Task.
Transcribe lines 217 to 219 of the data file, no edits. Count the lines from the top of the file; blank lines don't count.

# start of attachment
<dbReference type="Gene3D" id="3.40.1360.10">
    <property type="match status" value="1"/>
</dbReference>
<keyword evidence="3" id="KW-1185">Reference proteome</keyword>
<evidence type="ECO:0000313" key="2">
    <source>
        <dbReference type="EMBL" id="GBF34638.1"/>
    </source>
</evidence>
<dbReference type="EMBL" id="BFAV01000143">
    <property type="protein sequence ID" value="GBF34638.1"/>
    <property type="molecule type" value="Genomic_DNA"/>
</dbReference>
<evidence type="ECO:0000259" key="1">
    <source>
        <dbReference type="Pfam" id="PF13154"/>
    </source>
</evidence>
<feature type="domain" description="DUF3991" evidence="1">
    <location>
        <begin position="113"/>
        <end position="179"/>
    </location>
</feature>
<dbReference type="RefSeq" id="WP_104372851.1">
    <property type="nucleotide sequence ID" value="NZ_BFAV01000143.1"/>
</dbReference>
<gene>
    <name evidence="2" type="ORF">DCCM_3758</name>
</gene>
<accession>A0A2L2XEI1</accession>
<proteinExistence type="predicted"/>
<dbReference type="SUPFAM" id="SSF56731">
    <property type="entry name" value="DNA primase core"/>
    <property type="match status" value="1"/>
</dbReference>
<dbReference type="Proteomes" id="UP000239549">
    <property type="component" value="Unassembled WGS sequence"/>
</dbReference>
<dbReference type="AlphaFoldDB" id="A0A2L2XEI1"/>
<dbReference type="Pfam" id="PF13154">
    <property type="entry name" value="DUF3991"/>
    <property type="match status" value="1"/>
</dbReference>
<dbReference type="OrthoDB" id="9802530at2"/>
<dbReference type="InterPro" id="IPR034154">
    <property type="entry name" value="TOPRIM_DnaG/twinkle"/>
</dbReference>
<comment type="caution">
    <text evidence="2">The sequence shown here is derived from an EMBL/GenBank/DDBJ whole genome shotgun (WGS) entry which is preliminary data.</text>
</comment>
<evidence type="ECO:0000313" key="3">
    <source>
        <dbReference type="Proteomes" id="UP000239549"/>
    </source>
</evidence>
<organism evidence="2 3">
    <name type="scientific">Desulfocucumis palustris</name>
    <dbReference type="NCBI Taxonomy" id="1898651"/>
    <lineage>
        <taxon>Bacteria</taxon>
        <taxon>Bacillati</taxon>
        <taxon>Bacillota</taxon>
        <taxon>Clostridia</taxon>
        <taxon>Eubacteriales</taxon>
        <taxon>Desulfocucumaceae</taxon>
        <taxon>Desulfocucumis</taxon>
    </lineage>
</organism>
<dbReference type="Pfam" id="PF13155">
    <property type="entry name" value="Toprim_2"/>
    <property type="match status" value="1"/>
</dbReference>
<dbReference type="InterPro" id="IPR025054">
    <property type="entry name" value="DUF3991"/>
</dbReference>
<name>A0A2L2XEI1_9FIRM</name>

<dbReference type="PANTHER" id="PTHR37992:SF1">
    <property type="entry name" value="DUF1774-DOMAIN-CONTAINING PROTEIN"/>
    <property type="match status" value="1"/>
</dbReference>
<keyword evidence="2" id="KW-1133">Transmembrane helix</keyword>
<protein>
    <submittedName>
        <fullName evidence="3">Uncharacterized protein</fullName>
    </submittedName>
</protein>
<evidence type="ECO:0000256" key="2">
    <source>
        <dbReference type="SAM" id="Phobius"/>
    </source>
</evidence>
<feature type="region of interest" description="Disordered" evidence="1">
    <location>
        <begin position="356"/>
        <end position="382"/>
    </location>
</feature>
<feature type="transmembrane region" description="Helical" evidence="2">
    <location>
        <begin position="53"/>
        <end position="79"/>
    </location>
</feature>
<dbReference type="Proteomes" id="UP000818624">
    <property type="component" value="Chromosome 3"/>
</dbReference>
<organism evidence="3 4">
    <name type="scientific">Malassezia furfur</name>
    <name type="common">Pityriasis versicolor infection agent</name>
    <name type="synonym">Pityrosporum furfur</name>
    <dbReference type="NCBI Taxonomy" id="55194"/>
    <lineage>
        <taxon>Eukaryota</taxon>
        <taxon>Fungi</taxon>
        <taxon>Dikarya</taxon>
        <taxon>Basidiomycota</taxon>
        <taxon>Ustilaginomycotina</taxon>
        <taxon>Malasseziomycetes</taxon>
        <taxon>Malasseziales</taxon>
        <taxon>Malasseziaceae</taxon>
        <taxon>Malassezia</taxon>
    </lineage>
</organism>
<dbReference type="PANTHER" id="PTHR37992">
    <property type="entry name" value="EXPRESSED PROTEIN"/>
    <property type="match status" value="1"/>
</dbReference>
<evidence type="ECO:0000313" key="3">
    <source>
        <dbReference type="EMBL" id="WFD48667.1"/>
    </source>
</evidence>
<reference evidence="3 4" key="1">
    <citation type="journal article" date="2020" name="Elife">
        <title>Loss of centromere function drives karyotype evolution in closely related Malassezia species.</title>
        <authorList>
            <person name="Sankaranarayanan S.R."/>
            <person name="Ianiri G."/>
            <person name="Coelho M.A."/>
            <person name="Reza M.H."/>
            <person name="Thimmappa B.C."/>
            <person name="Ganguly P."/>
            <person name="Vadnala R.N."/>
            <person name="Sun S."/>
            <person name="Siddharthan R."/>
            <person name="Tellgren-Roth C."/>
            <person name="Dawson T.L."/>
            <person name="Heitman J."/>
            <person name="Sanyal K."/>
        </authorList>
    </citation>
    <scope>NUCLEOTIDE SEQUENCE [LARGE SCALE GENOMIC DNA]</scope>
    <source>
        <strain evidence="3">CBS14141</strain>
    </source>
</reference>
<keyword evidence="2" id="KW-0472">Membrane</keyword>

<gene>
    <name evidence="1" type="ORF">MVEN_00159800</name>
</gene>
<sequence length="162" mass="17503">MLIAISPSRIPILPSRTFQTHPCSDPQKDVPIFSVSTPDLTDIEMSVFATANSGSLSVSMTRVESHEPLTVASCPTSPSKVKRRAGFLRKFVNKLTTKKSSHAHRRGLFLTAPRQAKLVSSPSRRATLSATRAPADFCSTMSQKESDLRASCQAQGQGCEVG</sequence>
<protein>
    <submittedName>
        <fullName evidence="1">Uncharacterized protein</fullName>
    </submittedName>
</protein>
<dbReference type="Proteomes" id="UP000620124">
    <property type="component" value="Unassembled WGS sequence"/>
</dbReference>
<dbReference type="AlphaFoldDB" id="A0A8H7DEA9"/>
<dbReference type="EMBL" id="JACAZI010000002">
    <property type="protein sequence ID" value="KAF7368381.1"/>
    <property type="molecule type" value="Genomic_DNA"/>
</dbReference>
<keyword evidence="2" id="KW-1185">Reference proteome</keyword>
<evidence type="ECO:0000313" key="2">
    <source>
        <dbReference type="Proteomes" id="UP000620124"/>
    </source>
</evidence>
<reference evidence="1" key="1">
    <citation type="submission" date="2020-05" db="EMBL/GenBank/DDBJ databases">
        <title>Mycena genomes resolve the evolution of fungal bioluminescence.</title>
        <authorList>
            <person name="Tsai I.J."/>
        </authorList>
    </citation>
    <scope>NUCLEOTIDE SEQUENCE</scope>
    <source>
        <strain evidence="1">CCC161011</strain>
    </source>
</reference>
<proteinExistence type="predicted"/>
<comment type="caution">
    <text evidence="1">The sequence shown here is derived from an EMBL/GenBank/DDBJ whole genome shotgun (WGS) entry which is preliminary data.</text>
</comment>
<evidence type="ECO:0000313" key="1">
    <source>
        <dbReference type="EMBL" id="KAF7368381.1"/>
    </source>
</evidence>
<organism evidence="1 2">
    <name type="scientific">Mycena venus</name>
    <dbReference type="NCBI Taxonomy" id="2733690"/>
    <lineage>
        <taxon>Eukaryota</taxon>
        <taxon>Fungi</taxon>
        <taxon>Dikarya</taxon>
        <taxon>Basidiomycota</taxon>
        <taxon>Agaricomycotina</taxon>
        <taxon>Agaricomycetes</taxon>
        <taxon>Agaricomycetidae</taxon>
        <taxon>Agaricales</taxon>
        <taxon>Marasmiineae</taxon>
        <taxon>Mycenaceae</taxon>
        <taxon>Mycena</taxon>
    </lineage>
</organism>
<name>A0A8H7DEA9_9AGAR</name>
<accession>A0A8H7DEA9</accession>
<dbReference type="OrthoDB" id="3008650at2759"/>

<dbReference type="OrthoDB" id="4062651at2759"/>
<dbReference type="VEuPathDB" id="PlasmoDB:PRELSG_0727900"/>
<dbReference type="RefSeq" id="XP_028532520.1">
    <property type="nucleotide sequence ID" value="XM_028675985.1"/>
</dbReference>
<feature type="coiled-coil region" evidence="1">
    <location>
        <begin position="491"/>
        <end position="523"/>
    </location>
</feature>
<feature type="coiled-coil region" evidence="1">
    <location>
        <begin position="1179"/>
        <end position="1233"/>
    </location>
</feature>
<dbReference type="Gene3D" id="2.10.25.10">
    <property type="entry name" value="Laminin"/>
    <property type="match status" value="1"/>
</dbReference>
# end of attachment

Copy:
        <taxon>Mycena</taxon>
    </lineage>
</organism>